Eau de vie, translates from French as "water of life" which derives from the broader Latin term "Aqua vitae". It is a clear and colourless spirit distilled from fermented fruits or barley. It is usually twice distilled, making a drink with a very complex set of subtle and interesting flavours. Our Eau de Vie is distilled from either fermented apples or barley. Eau de Vie can be consumed neat, mixed into cocktails or used very effectively as an alcoholic base spirit for many of our fruit liqueurs.Read more about Eau de Vie
Eau de vie, translates from French as "water of life" which derives from the broader Latin term "Aqua vitae". It is a clear and colourless spirit distilled from fermented fruits or barley. It is usually twice distilled, making a drink with a very complex set of subtle and interesting flavours. Our Eau de Vie is distilled from either fermented apples or barley. Eau de Vie can be consumed neat, mixed into cocktails or used very effectively as an alcoholic base spirit for many of our fruit liqueurs.
What is Eau de vie?
Eau de vie is undoubtedly one of the lesser-known alcoholic drinks. However, despite it not being overly known many of us may possibly have tried it without realising it. Eau de vie can take many forms but the simplest description of Eau de vie is a clear and colourless spirit distilled from fermented fruit or grain. Eau de vie is usually distilled twice which makes the fruit flavour very light but, in most cases, recognisable. Eau de vie shouldn't be confused with Marc or Grappa, similar spirit brandies, made from pomace, i.e. leftovers after making wine. The gentle and complex flavours associated with Eau de vie allow it to be drunk neat in small quantities (30-60ml), often over ice, as a digestif. Its high alcoholic strength also make Eau de Vie a great choice as a palate cleanser, as well as helping with digestion.
History of Eau de Vie
The history of Eau de Vie can possibly be linked to the invention of brandy as it follows a very similar process. The discovery of brandy was achieved by distilling wine made from grapes. However, it could be argued that this process was quickly adapted to other fruit wines producing what we now call Eau de Vie. This is perhaps why in France the term Eau de Vie is referred to as a generic term for distilled spirits. Whatever the origins of Eau de Vie are, we can clearly see it had a big impact on the alcoholic beverages produced in many regions of the world. Such as, German Schnaps, Balkan Rakia, or even the Slavic Palinka.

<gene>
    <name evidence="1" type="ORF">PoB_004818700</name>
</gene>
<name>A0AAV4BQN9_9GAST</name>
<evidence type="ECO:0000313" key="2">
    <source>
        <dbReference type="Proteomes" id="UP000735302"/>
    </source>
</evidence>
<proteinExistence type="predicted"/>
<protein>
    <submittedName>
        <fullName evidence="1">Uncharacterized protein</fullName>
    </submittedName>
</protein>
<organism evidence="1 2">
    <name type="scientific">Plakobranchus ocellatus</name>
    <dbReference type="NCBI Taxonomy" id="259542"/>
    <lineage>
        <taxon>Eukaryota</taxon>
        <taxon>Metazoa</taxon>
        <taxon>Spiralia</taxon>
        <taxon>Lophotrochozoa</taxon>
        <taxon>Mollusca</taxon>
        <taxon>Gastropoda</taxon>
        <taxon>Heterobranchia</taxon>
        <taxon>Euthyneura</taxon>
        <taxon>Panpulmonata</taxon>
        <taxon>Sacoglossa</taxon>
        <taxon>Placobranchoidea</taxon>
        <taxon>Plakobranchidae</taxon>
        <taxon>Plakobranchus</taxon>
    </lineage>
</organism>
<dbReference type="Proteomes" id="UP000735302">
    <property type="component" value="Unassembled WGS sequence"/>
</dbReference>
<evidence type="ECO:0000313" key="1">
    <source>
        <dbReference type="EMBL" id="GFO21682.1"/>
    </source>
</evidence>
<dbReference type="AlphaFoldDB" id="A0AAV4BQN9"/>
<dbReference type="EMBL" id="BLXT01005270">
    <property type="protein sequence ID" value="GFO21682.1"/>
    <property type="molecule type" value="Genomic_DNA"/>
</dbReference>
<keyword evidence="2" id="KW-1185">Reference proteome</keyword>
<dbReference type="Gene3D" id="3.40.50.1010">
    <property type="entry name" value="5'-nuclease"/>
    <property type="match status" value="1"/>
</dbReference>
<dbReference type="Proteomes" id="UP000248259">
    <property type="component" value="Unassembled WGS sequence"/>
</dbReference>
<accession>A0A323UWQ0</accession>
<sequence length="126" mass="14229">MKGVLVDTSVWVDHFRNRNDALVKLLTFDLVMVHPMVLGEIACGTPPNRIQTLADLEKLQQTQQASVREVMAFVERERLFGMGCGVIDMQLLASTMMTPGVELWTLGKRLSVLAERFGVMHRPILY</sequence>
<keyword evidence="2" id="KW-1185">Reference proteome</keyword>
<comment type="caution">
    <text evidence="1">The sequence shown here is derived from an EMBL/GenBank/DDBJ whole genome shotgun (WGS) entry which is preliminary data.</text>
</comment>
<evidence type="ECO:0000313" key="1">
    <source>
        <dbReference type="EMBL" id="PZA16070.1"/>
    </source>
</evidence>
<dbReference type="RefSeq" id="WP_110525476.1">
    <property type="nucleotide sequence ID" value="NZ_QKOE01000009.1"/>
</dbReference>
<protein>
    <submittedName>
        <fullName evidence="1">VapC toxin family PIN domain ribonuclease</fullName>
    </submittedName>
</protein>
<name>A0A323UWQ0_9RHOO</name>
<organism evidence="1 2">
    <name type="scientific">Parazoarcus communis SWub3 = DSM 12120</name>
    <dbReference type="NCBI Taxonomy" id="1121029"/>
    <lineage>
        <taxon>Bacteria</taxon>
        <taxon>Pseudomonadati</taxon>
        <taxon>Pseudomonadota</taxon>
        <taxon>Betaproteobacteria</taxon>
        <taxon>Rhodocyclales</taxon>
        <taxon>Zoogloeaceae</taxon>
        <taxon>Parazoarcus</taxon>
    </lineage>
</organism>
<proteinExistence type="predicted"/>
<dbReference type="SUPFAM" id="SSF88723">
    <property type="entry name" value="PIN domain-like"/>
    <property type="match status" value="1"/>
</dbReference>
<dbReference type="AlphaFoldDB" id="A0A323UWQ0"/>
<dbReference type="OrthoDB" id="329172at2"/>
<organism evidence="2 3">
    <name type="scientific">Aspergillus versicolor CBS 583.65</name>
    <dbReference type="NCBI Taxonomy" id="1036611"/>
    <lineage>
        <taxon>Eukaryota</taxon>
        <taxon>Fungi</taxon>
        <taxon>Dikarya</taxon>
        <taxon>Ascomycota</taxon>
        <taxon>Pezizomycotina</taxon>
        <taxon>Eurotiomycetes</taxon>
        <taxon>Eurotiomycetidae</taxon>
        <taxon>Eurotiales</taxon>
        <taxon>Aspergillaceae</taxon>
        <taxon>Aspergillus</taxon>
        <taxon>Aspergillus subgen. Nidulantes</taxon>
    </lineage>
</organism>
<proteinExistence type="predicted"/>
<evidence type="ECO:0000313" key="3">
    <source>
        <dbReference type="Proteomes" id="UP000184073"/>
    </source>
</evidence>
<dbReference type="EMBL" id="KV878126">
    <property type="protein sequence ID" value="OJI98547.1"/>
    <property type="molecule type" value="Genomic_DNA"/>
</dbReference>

How is Eau de Vie made?
Eau de Vie is simply a fruit brandy, and a good example is our Apple Brandy Eau de Vie 40%. The best way to explain the process is to split it into three distinct sections. The first Step in making Eau de Vie is to create a must for fermentation using the desired fruit, in this example it is Somerset Cider Apples. A fruit press is used to extract all the juices from the apples. Once enough is collected, yeast and sometimes sugars are added to begin the fermentation. Once the fermentation is completed, we can begin step two of creating our apple Eau de vie. The fermented apple juices are added to a still, ready to be distilled. The distillation process takes some time and not all the distilled vapours are equal. Distillers split the process into three stages: "Heads", "Heart" and "Tails". The "heads" refer to the starting section of the distillation which is often very harsh in aroma, this section is collected but not used. The "Heart" is the best section of the distillation, perfect in aroma as well as the ABV it contains. The "Tails" is a weak end section of distillation lacking the ABV to be used in bottling, therefore it is collected but not used. This process is repeated to achieve a clear and colourless beverage with light traces of our fermented apple. The final stage is bottling. Eau de Vie is often immediately bottled. It does not require any aging in wooden barrels. However, some manufacturers do in fact age their drink giving it a more distinct flavour.
Types of Eau de Vie
Apple Eau de Vie
is distilled from fermented apples, is better known as Apple Brandy Eau de Vie. It has a subtle hint of apple or cider flavour
is typically a German type of Eau de Vie which is made by adding fruit syrups, spices, or artificial flavourings to neutral grain spirits.
is mostly associated with the Balkans, specifically places such as Greece and Turkey. This Eau de Vie is twice distilled using grapes and anise in fermentation.
is a traditional fruit spirit from Eastern and central Europe. By law fruit spirits mashed, distilled, matured and bottled in Hungary, can be called "pálinka"
is made from the fermented sap of coconut flowers or sugarcane this beverage is typically produced in India, Sri Lanka and Southeast Asia.
Barley or Fruit Eau de Vie
Barley is commonly use in the production of Single Malt Scotch Whisky, Vodka or Gin. Barley is fermented to make a beer which is then distilled to produce an Eau de Vie. In the case of Scotch Whisky, the Eau de Vie is then matured for 3 or more years in Oak wood casks, in the case of Vodka it is filtered and in the case of Gin, juniper and other botanicals are added to flavour the spirit. Other common types of Eau de Vie use a variety of fermented fruits such as Pears, Raspberries, Plums, Peaches and Apricots all of which produce wonderful subtle variations on their final tastes.